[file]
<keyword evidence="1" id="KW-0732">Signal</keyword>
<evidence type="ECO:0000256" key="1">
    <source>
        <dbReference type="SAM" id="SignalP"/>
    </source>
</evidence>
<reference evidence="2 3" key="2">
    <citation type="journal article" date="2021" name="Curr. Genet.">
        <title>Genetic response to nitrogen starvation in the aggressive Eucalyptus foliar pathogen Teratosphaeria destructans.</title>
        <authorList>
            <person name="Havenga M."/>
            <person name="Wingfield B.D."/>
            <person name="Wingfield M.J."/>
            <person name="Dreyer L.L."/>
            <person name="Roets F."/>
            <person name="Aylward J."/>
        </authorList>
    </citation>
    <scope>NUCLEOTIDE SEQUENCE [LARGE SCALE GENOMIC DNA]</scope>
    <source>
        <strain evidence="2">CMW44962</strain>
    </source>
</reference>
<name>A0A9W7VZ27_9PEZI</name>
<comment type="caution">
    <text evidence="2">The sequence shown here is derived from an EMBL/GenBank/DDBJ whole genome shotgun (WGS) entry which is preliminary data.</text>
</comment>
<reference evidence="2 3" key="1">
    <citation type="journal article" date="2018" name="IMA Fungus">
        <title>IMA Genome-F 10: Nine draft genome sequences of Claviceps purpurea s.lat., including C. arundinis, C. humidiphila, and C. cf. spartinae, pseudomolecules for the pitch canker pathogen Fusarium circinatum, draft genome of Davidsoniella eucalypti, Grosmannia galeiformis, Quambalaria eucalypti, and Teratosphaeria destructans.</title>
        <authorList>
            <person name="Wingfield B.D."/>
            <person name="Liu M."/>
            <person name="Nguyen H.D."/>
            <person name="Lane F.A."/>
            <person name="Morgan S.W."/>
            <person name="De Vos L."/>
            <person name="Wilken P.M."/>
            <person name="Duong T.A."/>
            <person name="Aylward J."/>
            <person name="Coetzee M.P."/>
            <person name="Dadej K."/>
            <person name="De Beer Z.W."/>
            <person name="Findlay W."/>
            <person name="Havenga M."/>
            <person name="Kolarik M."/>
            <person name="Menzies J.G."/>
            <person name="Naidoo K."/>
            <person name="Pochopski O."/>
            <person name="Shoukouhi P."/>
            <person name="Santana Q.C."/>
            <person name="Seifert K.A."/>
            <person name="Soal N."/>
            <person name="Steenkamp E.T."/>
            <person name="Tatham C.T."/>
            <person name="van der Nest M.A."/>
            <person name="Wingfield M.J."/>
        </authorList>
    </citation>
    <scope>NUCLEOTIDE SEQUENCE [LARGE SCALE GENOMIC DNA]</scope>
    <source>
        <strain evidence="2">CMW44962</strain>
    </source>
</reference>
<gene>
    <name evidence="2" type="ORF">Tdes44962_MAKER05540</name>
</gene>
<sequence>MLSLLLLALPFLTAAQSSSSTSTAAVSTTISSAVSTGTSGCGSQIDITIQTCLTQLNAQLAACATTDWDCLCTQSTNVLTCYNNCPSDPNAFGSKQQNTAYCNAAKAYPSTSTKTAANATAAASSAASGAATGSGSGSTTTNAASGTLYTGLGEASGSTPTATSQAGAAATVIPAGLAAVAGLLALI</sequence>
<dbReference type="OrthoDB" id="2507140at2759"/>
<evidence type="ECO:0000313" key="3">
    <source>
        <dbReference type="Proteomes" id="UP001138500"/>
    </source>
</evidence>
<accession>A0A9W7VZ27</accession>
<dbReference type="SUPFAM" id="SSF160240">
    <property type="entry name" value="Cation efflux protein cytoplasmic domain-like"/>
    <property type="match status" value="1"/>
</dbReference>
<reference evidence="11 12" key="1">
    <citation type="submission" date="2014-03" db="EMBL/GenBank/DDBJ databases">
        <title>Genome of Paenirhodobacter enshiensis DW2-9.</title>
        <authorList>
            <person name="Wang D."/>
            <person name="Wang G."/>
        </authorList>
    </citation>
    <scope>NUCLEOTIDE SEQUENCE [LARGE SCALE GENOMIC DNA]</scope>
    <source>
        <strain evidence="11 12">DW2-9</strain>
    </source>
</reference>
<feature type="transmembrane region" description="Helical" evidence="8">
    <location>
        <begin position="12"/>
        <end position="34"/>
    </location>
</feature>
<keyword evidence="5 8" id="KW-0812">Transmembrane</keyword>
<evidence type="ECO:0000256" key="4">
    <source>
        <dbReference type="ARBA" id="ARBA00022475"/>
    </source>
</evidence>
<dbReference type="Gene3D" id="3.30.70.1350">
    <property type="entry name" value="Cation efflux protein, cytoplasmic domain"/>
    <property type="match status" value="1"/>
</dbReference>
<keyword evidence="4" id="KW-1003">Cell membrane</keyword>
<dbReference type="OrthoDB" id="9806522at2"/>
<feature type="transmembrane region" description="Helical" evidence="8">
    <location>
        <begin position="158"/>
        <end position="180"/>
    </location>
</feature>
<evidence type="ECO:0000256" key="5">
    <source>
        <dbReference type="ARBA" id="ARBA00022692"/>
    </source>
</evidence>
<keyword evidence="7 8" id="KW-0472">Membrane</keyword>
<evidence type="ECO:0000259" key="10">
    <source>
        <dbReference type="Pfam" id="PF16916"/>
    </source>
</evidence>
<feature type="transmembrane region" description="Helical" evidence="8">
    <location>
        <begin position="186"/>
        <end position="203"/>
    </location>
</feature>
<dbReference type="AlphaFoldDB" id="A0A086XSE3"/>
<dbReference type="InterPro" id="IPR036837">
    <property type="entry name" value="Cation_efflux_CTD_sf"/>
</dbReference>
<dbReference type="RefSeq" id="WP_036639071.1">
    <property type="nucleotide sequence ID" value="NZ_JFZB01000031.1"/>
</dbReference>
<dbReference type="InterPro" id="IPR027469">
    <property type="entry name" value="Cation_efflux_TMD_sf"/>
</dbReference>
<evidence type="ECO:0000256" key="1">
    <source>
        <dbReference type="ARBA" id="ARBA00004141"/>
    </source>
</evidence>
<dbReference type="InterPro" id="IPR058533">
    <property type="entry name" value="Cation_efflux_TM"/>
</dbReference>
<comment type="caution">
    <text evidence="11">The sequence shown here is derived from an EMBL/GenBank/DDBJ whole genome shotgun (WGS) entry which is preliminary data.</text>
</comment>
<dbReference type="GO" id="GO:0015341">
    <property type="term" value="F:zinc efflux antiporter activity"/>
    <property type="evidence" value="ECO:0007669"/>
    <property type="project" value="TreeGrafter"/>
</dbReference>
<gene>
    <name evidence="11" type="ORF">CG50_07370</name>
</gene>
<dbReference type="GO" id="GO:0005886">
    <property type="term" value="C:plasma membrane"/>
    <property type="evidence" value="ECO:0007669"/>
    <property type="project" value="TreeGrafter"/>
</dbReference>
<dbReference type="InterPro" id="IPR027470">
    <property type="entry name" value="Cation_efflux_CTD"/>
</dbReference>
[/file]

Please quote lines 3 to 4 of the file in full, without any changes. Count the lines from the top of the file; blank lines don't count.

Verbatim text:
    <source>
        <dbReference type="SAM" id="SignalP"/>